STATE COLLEGE, Pa. -- Bill O'Brien has become so accustomed to going for it on fourth down that even he appeared to lose count of his Saturday conversions.
The first-year coach pulled a ballcap down close to his eyes, but he stole a noticeable glance at the stat sheet when asked about them. "Uh, we went for it," he said with a slight pause, "six times today? Yeah."
Laughter scattered around the post-game press conference after O'Brien's flippant response. He continued, deadpan, as if he was asked about his decision to run on first down. He didn't behave as if a half-dozen fourth-down attempts were odd; it seemed like the most natural thing in college football.
For Penn State, at least, it's certainly seemed that way this season. O'Brien has given his offense the go-ahead on fourth downs 20 times so far -- more than the 119 other teams vying for titles or bowl berths. Army is second in the nation with 18 fourth-down attempts, but what makes O'Brien's decision to go for it so unique is because of the timing.
The dimple-chinned coach opts to keep his long-snapper on the sideline in first and fourth quarters, with leads and deficits, with momentum or without.
"We look at the fourth down as a 'redeem' play," wideout Allen Robinson said. "If we do not get a lot on the first down or the second down, then we can make it up on the fourth."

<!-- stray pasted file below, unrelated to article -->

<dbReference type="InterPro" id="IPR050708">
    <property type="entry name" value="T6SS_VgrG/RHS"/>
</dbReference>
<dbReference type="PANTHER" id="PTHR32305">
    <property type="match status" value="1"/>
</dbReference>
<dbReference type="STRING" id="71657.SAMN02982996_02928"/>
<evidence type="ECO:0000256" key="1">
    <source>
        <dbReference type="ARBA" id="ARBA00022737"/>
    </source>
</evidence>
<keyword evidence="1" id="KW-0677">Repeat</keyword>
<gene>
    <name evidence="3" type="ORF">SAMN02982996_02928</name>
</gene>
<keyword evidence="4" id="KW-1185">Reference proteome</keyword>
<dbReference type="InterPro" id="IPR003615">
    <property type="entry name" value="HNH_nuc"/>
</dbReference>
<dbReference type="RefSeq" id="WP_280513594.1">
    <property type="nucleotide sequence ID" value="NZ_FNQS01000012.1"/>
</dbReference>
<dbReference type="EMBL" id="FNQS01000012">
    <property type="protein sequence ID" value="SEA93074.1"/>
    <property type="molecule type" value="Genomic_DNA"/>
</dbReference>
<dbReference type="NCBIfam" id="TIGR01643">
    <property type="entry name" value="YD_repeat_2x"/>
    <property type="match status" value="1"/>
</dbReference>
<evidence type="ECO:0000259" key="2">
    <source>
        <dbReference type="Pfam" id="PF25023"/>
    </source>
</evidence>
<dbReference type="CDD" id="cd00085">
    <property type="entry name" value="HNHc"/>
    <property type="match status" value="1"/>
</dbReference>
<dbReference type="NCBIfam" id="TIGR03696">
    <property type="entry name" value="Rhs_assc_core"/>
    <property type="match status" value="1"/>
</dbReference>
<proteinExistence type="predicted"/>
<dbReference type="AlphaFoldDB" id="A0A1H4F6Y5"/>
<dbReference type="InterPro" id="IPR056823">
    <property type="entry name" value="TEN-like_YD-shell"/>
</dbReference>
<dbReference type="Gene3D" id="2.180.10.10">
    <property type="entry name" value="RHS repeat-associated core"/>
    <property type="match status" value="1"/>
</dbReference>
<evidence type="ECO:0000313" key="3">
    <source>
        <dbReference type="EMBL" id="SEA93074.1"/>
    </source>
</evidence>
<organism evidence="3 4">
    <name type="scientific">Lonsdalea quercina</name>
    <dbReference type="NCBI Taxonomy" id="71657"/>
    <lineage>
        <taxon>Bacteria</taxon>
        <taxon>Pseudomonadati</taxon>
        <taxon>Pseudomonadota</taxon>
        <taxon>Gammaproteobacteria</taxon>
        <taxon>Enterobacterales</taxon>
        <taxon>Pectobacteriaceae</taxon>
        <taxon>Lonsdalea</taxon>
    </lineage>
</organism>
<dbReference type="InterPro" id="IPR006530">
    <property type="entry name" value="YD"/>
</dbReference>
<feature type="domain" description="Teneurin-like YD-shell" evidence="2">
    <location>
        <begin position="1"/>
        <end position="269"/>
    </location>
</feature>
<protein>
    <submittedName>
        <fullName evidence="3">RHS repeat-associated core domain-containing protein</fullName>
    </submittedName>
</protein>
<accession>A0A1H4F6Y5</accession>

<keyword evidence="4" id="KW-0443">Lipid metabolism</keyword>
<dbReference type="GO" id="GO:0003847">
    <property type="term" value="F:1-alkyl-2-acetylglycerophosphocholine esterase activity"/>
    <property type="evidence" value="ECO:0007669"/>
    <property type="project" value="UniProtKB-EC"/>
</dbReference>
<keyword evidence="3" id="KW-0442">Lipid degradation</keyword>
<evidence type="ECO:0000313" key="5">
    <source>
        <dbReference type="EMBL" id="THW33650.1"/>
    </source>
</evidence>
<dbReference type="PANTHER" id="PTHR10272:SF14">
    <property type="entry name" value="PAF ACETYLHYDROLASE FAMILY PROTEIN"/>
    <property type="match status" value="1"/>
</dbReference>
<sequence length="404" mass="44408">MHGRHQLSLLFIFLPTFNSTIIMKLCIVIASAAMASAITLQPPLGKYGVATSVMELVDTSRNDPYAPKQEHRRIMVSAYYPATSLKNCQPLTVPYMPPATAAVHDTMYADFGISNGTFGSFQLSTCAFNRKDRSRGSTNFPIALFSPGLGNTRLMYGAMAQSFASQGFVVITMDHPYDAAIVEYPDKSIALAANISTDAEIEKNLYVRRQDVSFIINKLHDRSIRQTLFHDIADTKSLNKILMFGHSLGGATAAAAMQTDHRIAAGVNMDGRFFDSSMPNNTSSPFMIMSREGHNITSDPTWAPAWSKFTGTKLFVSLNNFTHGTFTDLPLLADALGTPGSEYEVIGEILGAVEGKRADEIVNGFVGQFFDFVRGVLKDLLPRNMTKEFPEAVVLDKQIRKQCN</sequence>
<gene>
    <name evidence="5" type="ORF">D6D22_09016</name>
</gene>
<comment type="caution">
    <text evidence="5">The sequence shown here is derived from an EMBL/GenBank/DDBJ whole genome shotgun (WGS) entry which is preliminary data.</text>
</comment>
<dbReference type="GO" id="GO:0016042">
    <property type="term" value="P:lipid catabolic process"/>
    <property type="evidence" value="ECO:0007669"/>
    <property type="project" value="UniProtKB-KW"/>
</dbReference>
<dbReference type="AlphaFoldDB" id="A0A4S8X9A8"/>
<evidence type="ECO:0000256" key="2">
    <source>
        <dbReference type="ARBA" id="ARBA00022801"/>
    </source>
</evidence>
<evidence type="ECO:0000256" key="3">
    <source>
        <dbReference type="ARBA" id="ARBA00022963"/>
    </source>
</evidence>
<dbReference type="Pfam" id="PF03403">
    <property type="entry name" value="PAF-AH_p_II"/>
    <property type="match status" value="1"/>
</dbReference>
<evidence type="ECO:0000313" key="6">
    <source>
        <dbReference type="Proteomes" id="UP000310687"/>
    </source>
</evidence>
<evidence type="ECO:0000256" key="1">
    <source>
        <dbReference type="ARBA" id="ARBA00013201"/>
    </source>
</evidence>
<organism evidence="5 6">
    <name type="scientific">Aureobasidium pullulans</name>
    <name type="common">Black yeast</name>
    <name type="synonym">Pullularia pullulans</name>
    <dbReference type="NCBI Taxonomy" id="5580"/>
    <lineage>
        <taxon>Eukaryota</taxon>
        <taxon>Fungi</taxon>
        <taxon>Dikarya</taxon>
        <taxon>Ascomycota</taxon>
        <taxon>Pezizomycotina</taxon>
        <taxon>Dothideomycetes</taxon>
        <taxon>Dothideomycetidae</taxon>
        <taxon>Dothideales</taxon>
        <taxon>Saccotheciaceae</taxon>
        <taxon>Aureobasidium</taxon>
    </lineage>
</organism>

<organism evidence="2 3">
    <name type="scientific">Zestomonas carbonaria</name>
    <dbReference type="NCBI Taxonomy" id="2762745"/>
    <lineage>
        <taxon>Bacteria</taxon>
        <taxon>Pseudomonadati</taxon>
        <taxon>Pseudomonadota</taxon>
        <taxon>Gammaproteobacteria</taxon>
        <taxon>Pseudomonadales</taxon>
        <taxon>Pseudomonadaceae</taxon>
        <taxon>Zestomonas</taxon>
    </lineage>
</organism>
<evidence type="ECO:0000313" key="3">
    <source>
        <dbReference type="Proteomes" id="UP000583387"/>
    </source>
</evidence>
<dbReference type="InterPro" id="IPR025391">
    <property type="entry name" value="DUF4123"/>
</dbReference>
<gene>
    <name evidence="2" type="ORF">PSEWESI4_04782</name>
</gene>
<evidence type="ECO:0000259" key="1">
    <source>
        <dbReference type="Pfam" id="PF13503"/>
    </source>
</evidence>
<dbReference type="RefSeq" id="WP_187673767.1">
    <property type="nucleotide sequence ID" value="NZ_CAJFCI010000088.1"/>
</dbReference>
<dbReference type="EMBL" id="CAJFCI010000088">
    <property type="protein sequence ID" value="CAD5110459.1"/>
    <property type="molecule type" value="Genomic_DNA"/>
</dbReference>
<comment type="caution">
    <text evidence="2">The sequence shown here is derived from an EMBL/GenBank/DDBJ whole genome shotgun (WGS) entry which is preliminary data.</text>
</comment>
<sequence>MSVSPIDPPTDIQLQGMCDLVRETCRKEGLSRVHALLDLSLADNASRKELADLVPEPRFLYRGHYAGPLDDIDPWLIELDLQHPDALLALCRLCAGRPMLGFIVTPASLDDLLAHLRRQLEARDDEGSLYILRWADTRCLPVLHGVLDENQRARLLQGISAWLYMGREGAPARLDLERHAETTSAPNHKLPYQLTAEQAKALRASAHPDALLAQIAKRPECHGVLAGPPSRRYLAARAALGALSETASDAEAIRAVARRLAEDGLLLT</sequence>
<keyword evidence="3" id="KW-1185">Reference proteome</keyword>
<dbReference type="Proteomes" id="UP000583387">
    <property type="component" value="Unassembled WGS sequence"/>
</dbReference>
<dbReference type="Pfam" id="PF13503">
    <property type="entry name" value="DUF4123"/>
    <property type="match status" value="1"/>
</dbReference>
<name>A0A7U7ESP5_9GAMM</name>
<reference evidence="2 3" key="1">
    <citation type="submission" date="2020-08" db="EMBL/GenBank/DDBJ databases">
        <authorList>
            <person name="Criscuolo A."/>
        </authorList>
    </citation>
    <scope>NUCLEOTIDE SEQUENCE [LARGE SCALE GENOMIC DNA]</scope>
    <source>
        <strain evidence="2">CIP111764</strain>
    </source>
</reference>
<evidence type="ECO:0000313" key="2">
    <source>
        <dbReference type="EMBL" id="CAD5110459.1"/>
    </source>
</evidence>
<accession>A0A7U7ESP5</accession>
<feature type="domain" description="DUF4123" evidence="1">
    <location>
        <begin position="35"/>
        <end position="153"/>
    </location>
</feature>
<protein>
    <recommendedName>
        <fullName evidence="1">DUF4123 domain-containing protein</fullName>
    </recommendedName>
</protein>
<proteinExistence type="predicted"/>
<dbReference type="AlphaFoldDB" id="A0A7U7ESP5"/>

Without a reliable kicker, O'Brien has been forced to gamble more -- but the coach has been pleased with the payoff. Penn State is 13-of-20 on fourth downs this season and converted 5-of-6 chances Saturday.
O'Brien's key play-call against Northwestern came when his team trailed 28-17 early in the final quarter. On fourth-and-4 from the 6-yard line, O'Brien opted to go for the touchdown.
"I didn't think twice about it," he said.
A field goal would have made that a one-score game. A missed opportunity would have strangled any hopes of a comeback. What would have happened if PSU missed?
"Then, well, what are you going to do?" O'Brien said. "You got to make the touchdown; you got to execute the play. I mean, what do you want me to say?"
O'Brien adopted a light-hearted tone Saturday, punctuating his sentences with grins or drawing laughter from the media. Every one of his fourth-down conversions led to a score, and -- whether he was aware of that or not -- he was pleased with the result.